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How to Make Rules that Stick

Keep it real

Should there be one set of rules for all the children in your house? Not necessarily. "Take into account where each of your kids is developmentally," says Karen Gouze, Ph.D., a child psychologist at Children's Memorial Hospital in Chicago and a mom of three.

McGraw, for instance, lets 6-year-old Camryn get the mail from the curb while she's watching. But Caise, 3, is forbidden to try it for now. "He might run into the street," she says. And while Camryn can use the computer, it's off-limits to her little brother until he's older. Often the same rules apply to all the kids in the family, but they're adjusted according to age. Bedtime is a classic example—everyone has a set time, but the older kids can stay up later than the younger ones. In Bush's house, the kids are forbidden to barge in on anyone who's using the bathroom "unless there's blood involved." Her children understand and adhere to that rule. Now even her 5-year-old can wait till Mom is out of the bathroom. And the kids expect privacy for themselves, too.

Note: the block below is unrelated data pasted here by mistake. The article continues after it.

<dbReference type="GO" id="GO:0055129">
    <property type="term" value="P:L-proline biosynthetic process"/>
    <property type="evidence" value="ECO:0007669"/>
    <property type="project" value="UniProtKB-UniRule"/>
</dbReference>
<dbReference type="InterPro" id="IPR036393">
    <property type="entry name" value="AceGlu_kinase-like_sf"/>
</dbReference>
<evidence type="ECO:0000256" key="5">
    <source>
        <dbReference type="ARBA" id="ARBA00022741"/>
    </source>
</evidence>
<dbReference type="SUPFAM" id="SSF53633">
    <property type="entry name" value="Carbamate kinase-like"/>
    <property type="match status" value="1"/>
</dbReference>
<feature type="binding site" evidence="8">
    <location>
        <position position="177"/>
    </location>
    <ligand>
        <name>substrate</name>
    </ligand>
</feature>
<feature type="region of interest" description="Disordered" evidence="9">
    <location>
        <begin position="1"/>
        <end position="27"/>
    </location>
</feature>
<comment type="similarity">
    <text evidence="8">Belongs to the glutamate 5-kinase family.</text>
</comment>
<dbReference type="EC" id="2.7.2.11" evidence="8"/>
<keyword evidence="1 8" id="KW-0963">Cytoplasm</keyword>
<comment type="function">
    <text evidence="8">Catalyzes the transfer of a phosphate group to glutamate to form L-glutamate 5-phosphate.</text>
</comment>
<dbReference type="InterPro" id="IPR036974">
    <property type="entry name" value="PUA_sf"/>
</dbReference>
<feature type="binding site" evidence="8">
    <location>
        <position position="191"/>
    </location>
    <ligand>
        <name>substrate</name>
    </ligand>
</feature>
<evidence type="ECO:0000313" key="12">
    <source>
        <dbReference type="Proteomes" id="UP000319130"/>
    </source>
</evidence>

Make the consequences fit the crime

Kids under 8 have a rigid sense of fairness and are likely to accept consequences if they seem fair and directly related to the infraction, says Gouze. "If a child doesn't share his toys when a friend comes over, a reasonable consequence would be to hold off on playdates for a few days," she says. "Similarly, misbehaving at dinner could lead to that child's leaving the table."

Sometimes, the best consequences of breaking the rules are the natural ones—simply step back and watch them unfold. In Bush's house, you aren't supposed to go into siblings' rooms when they aren't there, or use their stuff without asking. If someone disregards the rule, "then she gets the brunt of her sibling's tirade. I'm not going to cover for them," Bush says.

You might try posting house rules so they're visible to all in black and white. "Anytime you can take the parents' voice out of the mix, you do better and avoid power struggles," Gouze says. "Kids are less likely to push against rules that are on paper."

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